The largest part of the literature, namely, 14 out of 19 papers, used MSK modeling to describe post-stroke gait deficits with mechanistic terms. The majority of those were based on recorded patient or healthy motion. Detailed muscle function during different portions of the gait phase was explored through MSK modeling in four studies [48,49,50,53]. EMG-informed, patient-specific MSK modeling to personalize certain muscle-specific properties and simulate post-stroke gait was used in three studies [38,54,55]. Moreover, three studies utilized predictive MSK modeling to generate motions and study specific stroke symptoms in isolation, using a scaled model [52] or a patient-specific one [51,56]. One recent study [57] implemented both motion prediction to study the cause–effect relationship of stroke-induced gait deficits and a scaled model of a single stroke patient to study the effect of FES treatment. The latter falls also into the previous section; however, the authors chose to include this study in this section as it was more relevant to motion and its underlying impairments. Finally, three studies focused on upper limb movement and especially elbow flexion–extension, with two implementing a personalization strategy of muscle properties [40] or recruitment pattern [41] based on experimental data (ultrasound and EMG, respectively). The third one used an inverse dynamics approach to explore dynamic stretch reflex properties and objectively assess spasticity during passive motion [42].

4. Discussion

As a novel contribution to the existing literature, the present scoping review highlighted the advancement in applications of MSK modeling combined with motion capture to explore post-stroke motion. Information on individual muscle function—mostly force output—was the main output of the reviewed studies, highlighting the importance of MSK methods to offer such insight otherwise not available. Biomechanical outcome measures from MSK modeling can provide an objective manner to assess post-stroke motion as an alternative to clinical scales of functional assessment which have been criticized for increased subjectivity and limited validity [58]. Such knowledge can drive their usage in settings outside the confined walls of a scientific lab, fostering novel methods of post-stroke evaluation and treatment. As stated before, detailed remarks on modeling choices and comparisons were outside the scope of this review. For further reference, the reader is advised to read the respective articles.
The vast majority of reviewed papers—16 out of 19—studied only stroke gait. Walking remains one of the instrumental functional activities, and its optimal performance is related to a high quality of life amongst post-stroke patients [59]; hence, research has mainly focused on this activity and a great deal of expertise has been built around it. Although scaled models have been used to simulate healthy gait, this review has found that post-stroke muscle deficits are suitably modeled when scaled models are updated with patient-specific information on muscle physiology from various sources, such as EMG or ultrasound. This necessity makes the modeling process even more complex and labor-intensive, and future research should minimize such demands to allow clinical usage.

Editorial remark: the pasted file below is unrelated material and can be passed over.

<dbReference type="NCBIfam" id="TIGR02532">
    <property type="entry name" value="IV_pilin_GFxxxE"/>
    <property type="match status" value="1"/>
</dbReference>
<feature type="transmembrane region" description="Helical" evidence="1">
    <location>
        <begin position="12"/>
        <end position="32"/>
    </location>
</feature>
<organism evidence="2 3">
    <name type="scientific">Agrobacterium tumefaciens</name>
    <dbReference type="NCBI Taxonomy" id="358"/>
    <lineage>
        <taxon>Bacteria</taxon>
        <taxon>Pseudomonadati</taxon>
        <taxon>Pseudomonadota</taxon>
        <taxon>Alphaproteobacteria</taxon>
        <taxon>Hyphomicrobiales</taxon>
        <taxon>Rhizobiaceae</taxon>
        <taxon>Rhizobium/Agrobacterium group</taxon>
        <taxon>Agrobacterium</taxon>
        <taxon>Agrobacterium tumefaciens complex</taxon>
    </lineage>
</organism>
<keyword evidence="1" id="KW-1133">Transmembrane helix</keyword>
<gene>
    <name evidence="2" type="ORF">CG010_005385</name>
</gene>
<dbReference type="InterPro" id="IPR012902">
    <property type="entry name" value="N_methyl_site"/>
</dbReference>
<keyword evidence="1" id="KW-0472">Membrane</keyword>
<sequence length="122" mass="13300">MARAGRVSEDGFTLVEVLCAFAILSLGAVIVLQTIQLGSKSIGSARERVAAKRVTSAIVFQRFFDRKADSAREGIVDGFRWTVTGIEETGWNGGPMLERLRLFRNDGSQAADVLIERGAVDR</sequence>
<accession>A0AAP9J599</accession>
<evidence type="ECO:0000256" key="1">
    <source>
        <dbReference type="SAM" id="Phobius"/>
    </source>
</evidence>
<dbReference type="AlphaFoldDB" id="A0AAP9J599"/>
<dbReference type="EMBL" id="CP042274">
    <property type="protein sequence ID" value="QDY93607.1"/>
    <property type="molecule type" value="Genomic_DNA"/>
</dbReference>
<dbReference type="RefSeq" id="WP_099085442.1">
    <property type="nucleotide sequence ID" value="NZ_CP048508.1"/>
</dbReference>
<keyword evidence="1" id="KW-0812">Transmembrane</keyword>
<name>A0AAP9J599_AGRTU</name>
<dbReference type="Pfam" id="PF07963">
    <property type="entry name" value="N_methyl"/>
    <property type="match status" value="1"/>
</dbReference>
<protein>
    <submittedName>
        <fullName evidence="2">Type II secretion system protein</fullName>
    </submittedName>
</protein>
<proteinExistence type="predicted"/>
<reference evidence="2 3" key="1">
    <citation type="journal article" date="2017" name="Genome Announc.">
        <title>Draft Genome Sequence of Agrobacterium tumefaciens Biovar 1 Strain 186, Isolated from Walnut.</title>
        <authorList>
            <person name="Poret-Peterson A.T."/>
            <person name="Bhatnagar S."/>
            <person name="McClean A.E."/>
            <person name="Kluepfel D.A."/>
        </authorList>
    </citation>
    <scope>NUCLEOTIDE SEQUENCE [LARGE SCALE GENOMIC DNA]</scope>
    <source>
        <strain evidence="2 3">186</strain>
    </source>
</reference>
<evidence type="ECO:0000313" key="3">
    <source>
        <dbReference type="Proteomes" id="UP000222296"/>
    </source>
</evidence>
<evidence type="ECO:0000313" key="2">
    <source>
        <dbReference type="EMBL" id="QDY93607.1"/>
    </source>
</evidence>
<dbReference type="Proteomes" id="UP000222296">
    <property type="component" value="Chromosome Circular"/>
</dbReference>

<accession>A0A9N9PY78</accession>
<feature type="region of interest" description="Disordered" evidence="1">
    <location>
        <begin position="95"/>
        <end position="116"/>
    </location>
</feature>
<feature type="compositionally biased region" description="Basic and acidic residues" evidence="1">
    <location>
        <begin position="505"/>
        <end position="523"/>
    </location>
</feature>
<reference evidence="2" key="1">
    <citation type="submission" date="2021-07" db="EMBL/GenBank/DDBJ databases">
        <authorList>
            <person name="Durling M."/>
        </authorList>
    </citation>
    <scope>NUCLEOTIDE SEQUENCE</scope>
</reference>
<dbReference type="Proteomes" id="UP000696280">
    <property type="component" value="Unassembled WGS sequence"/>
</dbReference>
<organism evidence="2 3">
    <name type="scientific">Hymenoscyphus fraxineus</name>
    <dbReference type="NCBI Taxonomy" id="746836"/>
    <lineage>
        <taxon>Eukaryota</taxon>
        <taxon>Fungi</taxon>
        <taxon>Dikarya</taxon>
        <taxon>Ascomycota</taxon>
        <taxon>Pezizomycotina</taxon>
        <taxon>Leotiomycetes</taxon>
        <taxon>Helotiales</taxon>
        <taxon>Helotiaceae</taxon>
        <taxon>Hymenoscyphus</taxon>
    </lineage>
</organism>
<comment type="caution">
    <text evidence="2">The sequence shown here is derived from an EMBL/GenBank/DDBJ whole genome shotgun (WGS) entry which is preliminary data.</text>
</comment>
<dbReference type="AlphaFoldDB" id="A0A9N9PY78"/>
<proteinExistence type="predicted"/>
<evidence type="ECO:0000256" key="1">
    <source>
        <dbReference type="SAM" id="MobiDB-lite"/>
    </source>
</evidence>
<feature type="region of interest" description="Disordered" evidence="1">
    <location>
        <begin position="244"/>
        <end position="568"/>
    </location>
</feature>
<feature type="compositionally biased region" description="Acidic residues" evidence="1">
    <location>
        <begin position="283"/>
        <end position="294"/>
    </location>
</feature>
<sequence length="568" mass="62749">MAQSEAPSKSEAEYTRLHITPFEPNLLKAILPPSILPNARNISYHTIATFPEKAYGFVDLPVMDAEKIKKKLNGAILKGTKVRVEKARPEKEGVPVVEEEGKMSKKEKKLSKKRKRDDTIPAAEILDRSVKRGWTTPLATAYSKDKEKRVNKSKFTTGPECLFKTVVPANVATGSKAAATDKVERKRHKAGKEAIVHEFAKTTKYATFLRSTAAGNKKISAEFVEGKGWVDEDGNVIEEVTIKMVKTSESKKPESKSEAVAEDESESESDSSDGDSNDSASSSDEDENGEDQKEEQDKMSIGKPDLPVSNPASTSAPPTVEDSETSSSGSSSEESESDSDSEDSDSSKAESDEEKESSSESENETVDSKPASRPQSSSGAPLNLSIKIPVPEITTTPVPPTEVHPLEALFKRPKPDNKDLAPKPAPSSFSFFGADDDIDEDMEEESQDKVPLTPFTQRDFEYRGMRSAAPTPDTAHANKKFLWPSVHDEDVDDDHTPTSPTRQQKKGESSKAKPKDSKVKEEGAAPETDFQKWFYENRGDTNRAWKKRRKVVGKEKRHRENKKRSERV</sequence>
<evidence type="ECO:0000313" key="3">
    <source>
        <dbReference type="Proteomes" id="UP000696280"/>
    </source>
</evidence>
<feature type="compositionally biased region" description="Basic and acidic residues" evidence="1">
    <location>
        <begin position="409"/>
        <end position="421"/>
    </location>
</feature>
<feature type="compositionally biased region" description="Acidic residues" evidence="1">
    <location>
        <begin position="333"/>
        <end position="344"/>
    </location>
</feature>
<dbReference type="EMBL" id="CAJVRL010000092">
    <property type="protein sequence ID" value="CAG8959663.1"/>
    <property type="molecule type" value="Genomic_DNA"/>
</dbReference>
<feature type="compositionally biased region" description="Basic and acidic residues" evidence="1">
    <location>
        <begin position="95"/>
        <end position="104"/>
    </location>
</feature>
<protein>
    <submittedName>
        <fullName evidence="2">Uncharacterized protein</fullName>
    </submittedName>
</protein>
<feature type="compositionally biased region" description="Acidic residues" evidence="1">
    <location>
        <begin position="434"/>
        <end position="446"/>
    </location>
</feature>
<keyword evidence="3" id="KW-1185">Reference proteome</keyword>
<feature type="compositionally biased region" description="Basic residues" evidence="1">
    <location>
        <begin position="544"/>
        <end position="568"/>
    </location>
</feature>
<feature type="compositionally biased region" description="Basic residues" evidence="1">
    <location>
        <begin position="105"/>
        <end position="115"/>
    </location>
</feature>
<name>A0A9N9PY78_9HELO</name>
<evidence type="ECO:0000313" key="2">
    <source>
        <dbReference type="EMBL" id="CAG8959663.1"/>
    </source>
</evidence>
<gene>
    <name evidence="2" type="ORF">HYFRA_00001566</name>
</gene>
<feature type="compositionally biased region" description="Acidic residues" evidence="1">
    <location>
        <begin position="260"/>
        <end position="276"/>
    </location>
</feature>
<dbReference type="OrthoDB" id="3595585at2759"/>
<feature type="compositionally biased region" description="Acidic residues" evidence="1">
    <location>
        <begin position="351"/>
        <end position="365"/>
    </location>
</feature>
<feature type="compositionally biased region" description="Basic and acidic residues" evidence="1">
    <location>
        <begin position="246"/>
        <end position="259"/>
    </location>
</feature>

Common symptoms of stroke have also been evaluated regarding their effect on walking performance, and individual muscle force calculations via MSK modeling have contributed to this end. Many studies have explored the confounding role of specific lower limb muscle weakness in common patterns of post-stroke gait, such as hip circumduction and equinus and stiff-knee gait, and have offered guidelines for training programs to focus on a particular muscle or muscle group that needs strengthening. Neurological symptoms often seen in stroke patients have been less modeled; nevertheless, MSK modeling could support decision making on orthotic device prescription to counteract contracture-related muscle shortening based on muscle length estimations or provide an objective, muscle force-based method to assess upper limb spasticity. Altogether, clinical practice has much insight to gain from modern MSK modeling methods and patient-specific models to design tailored interventions and address post-stroke muscle deficits.
The rest of the papers focused on a simple upper limb planar movement, namely, elbow flexion–extension, indicating the difficulty to model upper extremities and their muscular function during more complicated, multi-articular movements. MSK models of upper limbs were custom and not publicly available as opposed to Opensim models used in gait, limiting their usage by a broad scientific audience. Expanding the list of tasks analyzed involving both the upper and lower body remains a necessity for a better assessment of a patient’s motor abilities and enhanced rehabilitation outcomes. Although MSK models have been mostly validated for walking tasks or simple reaching tasks, it is highly recommended that a similar validation process be conducted for other functional tasks to enable their usage in pathological motion as well.